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A Gap-Filling Theory of Corporate Debt Maturity Choice

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  • ROBIN GREENWOOD
  • SAMUEL HANSON
  • JEREMY C. STEIN

Abstract

We argue that time variation in the maturity of corporate debt arises because firms behave as macro liquidity providers, absorbing the supply shocks associated with changes in the maturity structure of government debt. We document that when the government funds itself with more short-term debt, firms fill the resulting gap by issuing more long-term debt, and vice versa. This type of liquidity provision is undertaken more aggressively: (1) when the ratio of government debt to total debt is higher and (2) by firms with stronger balance sheets. Our theory sheds new light on market timing phenomena in corporate finance more generally. Copyright (c) 2010 The American Finance Association.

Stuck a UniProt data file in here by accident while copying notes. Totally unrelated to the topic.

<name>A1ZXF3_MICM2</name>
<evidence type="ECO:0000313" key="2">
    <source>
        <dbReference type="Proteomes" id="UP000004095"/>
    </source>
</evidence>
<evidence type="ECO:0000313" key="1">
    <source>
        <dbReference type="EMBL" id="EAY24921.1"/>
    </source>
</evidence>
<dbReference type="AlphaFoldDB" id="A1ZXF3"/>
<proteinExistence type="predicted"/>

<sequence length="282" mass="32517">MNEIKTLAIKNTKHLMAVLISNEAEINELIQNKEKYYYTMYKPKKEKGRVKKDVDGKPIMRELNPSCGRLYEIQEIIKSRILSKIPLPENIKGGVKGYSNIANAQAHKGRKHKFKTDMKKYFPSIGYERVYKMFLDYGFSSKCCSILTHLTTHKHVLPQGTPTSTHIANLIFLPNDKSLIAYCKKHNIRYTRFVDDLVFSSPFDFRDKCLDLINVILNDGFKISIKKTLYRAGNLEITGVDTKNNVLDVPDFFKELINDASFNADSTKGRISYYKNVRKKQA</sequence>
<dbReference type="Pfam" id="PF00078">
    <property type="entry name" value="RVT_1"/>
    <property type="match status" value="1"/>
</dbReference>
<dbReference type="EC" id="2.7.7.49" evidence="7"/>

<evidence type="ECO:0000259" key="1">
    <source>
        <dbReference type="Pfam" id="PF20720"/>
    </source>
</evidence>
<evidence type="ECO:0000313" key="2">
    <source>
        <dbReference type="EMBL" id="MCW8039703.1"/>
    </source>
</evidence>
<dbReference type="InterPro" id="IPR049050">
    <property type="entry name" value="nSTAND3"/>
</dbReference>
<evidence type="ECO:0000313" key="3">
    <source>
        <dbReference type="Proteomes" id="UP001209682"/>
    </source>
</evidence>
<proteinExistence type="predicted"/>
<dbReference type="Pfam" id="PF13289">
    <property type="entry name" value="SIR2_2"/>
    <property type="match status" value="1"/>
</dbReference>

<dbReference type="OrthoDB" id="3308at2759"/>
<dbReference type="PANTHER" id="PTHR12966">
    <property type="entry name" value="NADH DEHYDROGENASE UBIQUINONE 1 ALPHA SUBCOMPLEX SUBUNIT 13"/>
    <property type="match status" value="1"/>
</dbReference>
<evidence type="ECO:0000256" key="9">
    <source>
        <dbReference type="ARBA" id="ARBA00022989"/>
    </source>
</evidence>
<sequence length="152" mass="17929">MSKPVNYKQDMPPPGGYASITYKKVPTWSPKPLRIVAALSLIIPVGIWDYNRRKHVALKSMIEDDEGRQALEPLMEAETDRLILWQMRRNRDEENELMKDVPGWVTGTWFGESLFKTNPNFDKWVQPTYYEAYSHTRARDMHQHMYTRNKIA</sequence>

Suggested Citation

  • Robin Greenwood & Samuel Hanson & Jeremy C. Stein, 2010. "A Gap-Filling Theory of Corporate Debt Maturity Choice," Journal of Finance, American Finance Association, vol. 65(3), pages 993-1028, June.
  • Handle: RePEc:bla:jfinan:v:65:y:2010:i:3:p:993-1028
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    More about this item

    JEL classification:

    • G32 - Financial Economics - - Corporate Finance and Governance - - - Financing Policy; Financial Risk and Risk Management; Capital and Ownership Structure; Value of Firms; Goodwill
    • H63 - Public Economics - - National Budget, Deficit, and Debt - - - Debt; Debt Management; Sovereign Debt

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